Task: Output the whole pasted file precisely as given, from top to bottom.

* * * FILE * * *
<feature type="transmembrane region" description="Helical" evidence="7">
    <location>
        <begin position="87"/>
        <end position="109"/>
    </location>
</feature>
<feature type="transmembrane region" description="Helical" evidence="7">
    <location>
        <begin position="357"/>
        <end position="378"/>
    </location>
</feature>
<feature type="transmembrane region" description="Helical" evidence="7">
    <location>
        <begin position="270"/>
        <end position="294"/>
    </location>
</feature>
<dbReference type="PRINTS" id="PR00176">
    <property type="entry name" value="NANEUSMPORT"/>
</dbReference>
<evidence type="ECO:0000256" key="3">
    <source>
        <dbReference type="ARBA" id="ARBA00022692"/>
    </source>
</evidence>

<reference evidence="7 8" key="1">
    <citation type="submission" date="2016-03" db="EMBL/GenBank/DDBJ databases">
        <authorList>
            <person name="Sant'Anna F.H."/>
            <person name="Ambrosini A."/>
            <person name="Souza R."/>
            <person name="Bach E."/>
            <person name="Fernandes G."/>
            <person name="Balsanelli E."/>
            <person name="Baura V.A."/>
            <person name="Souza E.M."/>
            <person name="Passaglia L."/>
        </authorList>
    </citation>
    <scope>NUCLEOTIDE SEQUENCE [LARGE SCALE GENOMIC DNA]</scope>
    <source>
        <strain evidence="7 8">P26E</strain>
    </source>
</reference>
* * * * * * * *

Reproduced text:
<feature type="transmembrane region" description="Helical" evidence="7">
    <location>
        <begin position="87"/>
        <end position="109"/>
    </location>
</feature>
<feature type="transmembrane region" description="Helical" evidence="7">
    <location>
        <begin position="357"/>
        <end position="378"/>
    </location>
</feature>
<feature type="transmembrane region" description="Helical" evidence="7">
    <location>
        <begin position="270"/>
        <end position="294"/>
    </location>
</feature>
<dbReference type="PRINTS" id="PR00176">
    <property type="entry name" value="NANEUSMPORT"/>
</dbReference>
<evidence type="ECO:0000256" key="3">
    <source>
        <dbReference type="ARBA" id="ARBA00022692"/>
    </source>
</evidence>

<reference evidence="7 8" key="1">
    <citation type="submission" date="2016-03" db="EMBL/GenBank/DDBJ databases">
        <authorList>
            <person name="Sant'Anna F.H."/>
            <person name="Ambrosini A."/>
            <person name="Souza R."/>
            <person name="Bach E."/>
            <person name="Fernandes G."/>
            <person name="Balsanelli E."/>
            <person name="Baura V.A."/>
            <person name="Souza E.M."/>
            <person name="Passaglia L."/>
        </authorList>
    </citation>
    <scope>NUCLEOTIDE SEQUENCE [LARGE SCALE GENOMIC DNA]</scope>
    <source>
        <strain evidence="7 8">P26E</strain>
    </source>
</reference>